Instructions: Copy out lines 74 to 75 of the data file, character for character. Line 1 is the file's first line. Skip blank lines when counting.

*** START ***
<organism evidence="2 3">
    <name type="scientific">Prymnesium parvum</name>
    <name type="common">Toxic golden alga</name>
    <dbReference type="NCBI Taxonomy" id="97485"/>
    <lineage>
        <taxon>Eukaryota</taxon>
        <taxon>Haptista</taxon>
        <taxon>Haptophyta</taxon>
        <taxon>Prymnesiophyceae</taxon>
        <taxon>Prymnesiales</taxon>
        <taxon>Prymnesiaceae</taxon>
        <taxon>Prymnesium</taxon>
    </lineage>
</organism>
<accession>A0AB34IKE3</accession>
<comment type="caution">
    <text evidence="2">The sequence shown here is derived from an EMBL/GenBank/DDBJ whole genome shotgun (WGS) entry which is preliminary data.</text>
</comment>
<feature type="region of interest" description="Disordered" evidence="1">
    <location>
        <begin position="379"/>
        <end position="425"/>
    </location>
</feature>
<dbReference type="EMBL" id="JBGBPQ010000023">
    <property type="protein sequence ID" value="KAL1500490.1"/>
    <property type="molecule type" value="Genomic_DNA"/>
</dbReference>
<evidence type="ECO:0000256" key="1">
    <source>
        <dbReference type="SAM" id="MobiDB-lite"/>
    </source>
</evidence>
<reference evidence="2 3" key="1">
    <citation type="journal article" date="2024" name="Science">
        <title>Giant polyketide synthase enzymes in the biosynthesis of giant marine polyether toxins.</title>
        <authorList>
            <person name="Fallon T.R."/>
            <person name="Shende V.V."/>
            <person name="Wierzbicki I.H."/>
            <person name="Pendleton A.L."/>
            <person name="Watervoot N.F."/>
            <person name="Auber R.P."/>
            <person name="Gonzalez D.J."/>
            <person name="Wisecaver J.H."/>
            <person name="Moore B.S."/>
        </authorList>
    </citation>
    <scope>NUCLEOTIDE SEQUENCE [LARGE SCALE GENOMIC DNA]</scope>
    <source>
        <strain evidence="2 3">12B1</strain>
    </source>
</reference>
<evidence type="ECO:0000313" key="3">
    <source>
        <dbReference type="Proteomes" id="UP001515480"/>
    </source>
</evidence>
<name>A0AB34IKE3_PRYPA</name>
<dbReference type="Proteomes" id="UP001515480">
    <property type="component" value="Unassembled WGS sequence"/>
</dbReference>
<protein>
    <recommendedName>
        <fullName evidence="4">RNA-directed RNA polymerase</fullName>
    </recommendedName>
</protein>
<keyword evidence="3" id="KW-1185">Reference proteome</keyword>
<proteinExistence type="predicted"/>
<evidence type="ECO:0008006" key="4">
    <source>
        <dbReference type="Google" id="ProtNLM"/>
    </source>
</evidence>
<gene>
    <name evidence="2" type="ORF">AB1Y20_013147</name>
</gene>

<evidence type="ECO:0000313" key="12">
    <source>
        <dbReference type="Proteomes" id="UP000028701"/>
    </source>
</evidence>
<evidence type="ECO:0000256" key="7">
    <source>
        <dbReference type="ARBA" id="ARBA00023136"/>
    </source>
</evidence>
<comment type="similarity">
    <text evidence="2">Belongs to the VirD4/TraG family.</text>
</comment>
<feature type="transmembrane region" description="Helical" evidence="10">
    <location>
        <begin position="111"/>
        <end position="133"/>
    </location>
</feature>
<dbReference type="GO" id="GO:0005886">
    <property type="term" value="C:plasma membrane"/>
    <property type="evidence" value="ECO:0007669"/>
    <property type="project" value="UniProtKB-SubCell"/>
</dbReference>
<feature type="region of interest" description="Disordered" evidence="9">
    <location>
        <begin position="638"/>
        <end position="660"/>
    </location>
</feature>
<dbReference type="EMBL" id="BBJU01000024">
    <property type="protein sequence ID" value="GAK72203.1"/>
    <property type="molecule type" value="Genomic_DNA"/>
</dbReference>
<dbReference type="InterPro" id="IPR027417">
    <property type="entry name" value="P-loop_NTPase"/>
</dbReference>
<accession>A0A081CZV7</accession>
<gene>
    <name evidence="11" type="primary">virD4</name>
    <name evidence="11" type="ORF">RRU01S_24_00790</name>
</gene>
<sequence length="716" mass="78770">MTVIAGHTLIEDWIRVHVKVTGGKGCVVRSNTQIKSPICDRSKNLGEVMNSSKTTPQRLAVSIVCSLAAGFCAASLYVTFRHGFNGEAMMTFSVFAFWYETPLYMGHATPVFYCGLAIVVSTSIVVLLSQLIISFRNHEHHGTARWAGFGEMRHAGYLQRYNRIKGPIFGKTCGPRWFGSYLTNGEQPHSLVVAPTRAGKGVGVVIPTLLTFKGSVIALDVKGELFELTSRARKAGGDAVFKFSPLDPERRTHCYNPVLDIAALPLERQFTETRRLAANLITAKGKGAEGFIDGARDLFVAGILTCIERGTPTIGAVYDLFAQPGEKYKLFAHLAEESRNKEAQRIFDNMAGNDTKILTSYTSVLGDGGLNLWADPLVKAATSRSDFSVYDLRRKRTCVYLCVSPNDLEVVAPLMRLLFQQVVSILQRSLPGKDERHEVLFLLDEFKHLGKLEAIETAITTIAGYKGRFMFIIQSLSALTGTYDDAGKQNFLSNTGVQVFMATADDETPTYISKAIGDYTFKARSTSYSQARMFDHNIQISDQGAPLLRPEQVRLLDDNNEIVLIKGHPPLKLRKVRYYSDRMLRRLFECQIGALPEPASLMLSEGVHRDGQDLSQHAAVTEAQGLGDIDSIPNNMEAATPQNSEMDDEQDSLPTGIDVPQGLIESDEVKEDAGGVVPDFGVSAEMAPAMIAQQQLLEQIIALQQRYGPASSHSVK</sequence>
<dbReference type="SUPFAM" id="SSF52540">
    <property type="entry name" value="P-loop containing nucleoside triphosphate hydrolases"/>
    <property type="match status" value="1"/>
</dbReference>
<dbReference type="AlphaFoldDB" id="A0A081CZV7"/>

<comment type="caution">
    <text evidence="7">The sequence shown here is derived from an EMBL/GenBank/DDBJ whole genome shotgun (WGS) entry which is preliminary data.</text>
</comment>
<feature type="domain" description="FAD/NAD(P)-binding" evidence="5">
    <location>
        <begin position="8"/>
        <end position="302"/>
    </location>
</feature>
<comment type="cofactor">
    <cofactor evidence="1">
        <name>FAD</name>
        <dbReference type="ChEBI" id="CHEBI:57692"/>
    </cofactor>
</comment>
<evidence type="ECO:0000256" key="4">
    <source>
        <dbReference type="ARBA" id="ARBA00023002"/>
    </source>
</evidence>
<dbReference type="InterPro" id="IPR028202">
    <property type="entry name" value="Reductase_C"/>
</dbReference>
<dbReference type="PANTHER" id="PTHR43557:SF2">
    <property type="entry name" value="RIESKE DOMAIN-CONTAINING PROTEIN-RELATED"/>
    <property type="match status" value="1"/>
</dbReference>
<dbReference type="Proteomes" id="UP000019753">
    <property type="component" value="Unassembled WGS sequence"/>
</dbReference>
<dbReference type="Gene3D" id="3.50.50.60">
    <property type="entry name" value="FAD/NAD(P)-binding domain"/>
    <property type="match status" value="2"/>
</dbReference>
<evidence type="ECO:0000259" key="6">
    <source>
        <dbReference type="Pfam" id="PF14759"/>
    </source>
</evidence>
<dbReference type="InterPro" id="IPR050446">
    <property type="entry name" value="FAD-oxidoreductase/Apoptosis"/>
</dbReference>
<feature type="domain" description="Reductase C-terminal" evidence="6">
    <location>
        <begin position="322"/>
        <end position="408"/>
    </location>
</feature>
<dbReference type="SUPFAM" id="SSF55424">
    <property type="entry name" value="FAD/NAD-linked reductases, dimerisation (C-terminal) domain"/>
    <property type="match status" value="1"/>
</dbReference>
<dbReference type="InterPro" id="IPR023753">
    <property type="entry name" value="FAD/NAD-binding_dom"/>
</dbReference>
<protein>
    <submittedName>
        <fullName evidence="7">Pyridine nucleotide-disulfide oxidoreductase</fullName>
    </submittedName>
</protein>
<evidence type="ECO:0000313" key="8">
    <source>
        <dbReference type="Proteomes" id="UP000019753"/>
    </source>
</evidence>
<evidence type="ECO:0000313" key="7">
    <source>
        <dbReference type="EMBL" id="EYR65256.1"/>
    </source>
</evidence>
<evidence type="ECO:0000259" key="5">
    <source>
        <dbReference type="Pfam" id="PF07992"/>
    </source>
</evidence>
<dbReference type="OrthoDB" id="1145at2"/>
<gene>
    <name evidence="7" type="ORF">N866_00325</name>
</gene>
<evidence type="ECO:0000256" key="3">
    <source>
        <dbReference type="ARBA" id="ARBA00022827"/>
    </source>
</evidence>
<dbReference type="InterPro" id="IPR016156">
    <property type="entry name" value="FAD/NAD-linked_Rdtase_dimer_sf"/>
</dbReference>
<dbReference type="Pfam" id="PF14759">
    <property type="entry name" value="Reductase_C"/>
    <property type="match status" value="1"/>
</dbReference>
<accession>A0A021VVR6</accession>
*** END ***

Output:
</evidence>
<gene>